Using this definition on our asset we see for example:- The downside risk / excess return profile over 5 years of Henry Schein is -0.07, which is lower, thus worse compared to the benchmark SPY (1.08) in the same period.
- During the last 3 years, the excess return divided by the downside deviation is 0.32, which is lower, thus worse than the value of 1 from the benchmark.

'The Ulcer Index is a technical indicator that measures downside risk, in terms of both the depth and duration of price declines. The index increases in value as the price moves farther away from a recent high and falls as the price rises to new highs. The indicator is usually calculated over a 14-day period, with the Ulcer Index showing the percentage drawdown a trader can expect from the high over that period. The greater the value of the Ulcer Index, the longer it takes for a stock to get back to the former high.'

Which means for our asset as example:- Compared with the benchmark SPY (5.59 ) in the period of the last 5 years, the Ulcer Ratio of 15 of Henry Schein is higher, thus worse.
- Compared with SPY (6.83 ) in the period of the last 3 years, the Ulcer Ratio of 13 is larger, thus worse.

'Maximum drawdown is defined as the peak-to-trough decline of an investment during a specific period. It is usually quoted as a percentage of the peak value. The maximum drawdown can be calculated based on absolute returns, in order to identify strategies that suffer less during market downturns, such as low-volatility strategies. However, the maximum drawdown can also be calculated based on returns relative to a benchmark index, for identifying strategies that show steady outperformance over time.'

Applying this definition to our asset in some examples:- The maximum reduction from previous high over 5 years of Henry Schein is -41.4 days, which is lower, thus worse compared to the benchmark SPY (-33.7 days) in the same period.
- Looking at maximum reduction from previous high in of -41.4 days in the period of the last 3 years, we see it is relatively lower, thus worse in comparison to SPY (-33.7 days).

'The Drawdown Duration is the length of any peak to peak period, or the time between new equity highs. The Max Drawdown Duration is the worst (the maximum/longest) amount of time an investment has seen between peaks (equity highs). Many assume Max DD Duration is the length of time between new highs during which the Max DD (magnitude) occurred. But that isn’t always the case. The Max DD duration is the longest time between peaks, period. So it could be the time when the program also had its biggest peak to valley loss (and usually is, because the program needs a long time to recover from the largest loss), but it doesn’t have to be'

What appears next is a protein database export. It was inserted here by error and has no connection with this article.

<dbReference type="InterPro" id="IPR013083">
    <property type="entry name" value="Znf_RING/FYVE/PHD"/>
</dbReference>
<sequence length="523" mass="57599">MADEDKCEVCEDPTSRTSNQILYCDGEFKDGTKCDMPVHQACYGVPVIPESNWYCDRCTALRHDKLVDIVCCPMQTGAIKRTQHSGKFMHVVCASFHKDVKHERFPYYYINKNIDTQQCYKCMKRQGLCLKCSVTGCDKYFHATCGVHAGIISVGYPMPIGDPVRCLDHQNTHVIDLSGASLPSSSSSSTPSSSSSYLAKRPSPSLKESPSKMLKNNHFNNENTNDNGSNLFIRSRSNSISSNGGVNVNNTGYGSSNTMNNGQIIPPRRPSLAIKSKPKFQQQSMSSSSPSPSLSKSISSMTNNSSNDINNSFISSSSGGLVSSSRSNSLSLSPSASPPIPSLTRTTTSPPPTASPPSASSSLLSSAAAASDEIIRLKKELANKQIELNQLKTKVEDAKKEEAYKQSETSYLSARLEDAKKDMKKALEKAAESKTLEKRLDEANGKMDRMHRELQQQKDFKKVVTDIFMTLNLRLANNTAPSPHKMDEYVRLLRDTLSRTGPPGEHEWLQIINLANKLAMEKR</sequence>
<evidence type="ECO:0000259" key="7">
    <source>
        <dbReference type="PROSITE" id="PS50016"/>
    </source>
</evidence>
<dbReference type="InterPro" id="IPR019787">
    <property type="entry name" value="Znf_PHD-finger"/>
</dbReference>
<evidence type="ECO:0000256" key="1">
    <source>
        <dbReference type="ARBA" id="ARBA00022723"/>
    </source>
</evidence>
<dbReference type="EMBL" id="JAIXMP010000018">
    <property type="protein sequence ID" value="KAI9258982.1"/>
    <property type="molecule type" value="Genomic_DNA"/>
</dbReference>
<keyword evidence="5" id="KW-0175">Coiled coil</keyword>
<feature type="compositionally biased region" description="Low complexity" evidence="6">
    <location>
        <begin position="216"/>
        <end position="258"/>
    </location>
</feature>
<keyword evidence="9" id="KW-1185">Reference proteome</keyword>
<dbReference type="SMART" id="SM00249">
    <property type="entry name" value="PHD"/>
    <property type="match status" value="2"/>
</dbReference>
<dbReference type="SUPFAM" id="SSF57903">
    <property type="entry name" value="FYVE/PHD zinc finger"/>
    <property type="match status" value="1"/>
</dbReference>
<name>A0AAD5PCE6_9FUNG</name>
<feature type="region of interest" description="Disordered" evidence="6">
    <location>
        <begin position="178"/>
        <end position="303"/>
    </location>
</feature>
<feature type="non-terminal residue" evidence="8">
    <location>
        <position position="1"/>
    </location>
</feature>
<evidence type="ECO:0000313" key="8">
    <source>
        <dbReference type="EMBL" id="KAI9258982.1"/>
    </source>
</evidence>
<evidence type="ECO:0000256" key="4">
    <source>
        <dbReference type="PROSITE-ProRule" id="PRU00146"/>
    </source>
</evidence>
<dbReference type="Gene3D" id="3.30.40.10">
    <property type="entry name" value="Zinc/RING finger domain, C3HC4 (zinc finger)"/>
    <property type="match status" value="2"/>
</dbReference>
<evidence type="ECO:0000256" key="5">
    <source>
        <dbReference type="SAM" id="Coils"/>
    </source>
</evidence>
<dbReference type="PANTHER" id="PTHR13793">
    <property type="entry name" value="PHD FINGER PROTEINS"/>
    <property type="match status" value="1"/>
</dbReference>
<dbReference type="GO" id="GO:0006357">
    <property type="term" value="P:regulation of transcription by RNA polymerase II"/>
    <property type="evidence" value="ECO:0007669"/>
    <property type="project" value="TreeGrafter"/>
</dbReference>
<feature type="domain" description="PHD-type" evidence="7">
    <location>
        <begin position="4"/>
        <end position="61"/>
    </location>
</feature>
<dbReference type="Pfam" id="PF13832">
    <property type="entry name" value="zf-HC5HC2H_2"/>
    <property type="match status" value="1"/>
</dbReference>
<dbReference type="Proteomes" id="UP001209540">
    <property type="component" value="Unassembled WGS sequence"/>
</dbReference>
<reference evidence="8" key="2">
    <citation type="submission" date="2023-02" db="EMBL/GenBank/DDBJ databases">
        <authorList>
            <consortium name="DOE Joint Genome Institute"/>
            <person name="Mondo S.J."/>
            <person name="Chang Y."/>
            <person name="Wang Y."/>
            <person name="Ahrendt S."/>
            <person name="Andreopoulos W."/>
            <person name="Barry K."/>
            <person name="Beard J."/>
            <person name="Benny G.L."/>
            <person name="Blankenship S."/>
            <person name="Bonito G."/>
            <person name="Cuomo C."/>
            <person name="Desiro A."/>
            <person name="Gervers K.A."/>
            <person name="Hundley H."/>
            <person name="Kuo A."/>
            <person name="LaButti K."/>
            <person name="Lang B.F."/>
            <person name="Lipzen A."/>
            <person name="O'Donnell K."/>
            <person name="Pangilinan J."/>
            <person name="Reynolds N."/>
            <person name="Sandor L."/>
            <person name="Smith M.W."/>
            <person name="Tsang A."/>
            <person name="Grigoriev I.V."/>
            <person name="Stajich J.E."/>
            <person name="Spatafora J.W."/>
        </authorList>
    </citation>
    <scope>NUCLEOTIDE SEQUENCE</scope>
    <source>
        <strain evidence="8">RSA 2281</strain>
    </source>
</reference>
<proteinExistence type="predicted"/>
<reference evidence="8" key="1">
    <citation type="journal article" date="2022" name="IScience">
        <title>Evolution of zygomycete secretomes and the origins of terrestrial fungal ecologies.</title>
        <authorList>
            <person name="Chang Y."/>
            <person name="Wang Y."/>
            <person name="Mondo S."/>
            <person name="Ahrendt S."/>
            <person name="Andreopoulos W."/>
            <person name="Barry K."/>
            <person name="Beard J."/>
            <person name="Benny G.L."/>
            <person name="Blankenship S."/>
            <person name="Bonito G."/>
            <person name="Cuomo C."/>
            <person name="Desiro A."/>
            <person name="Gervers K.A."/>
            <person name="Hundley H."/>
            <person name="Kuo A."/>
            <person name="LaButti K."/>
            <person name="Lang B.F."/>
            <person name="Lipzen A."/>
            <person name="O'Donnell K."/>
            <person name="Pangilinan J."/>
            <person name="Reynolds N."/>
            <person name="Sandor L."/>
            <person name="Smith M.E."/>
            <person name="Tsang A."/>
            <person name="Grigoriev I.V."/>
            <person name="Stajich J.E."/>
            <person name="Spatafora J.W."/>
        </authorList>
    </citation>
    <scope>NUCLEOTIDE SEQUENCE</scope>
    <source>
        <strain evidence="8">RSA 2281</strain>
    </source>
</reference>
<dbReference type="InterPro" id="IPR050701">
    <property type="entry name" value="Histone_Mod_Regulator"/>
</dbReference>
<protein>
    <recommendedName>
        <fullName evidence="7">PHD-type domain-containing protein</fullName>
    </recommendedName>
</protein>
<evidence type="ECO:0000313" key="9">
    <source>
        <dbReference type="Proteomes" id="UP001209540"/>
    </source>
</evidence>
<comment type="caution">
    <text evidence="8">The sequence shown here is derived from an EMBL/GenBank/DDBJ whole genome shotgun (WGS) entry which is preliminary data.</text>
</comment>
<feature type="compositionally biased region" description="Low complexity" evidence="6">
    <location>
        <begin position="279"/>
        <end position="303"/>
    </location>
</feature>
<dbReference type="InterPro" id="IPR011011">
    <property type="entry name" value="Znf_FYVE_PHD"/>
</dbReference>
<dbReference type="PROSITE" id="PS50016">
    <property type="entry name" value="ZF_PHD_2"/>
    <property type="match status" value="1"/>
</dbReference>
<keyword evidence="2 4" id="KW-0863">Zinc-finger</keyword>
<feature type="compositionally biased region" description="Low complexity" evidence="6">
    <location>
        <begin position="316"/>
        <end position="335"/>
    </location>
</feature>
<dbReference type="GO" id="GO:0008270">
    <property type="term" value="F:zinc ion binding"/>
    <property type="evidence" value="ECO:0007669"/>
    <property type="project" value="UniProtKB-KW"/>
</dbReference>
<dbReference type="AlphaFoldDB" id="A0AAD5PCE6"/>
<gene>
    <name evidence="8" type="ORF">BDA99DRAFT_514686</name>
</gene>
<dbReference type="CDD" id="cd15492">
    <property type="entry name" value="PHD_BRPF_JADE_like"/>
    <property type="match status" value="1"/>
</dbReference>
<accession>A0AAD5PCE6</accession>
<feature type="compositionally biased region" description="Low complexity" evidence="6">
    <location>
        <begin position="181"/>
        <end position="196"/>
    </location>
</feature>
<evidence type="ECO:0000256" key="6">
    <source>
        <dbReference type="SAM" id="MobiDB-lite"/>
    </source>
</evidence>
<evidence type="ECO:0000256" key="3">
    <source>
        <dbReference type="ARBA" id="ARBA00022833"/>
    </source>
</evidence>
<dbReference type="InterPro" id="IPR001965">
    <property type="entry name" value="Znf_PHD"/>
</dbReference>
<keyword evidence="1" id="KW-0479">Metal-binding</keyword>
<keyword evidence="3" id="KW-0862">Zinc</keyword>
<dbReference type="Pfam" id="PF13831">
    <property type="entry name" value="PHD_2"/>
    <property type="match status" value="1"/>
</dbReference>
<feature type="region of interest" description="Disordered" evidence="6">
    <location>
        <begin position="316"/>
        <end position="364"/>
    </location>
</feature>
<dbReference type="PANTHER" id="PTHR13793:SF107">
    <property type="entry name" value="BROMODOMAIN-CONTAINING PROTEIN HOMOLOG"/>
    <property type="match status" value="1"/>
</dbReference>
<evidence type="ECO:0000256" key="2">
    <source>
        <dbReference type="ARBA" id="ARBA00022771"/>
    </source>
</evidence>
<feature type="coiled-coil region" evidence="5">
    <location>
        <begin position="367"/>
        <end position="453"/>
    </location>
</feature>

Using this definition on our asset we see for example:- Compared with the benchmark SPY (139 days) in the period of the last 5 years, the maximum time in days below previous high water mark of 681 days of Henry Schein is larger, thus worse.
- Looking at maximum time in days below previous high water mark in of 226 days in the period of the last 3 years, we see it is relatively higher, thus worse in comparison to SPY (139 days).

'The Drawdown Duration is the length of any peak to peak period, or the time between new equity highs. The Avg Drawdown Duration is the average amount of time an investment has seen between peaks (equity highs), or in other terms the average of time under water of all drawdowns. So in contrast to the Maximum duration it does not measure only one drawdown event but calculates the average of all.'

Which means for our asset as example:- Compared with the benchmark SPY (33 days) in the period of the last 5 years, the average days under water of 229 days of Henry Schein is higher, thus worse.
- During the last 3 years, the average days below previous high is 73 days, which is greater, thus worse than the value of 35 days from the benchmark.

Historical returns have been extended using synthetic data.
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- Note that yearly returns do not equal the sum of monthly returns due to compounding.
- Performance results of Henry Schein are hypothetical, do not account for slippage, fees or taxes, and are based on backtesting, which has many inherent limitations, some of which are described in our Terms of Use.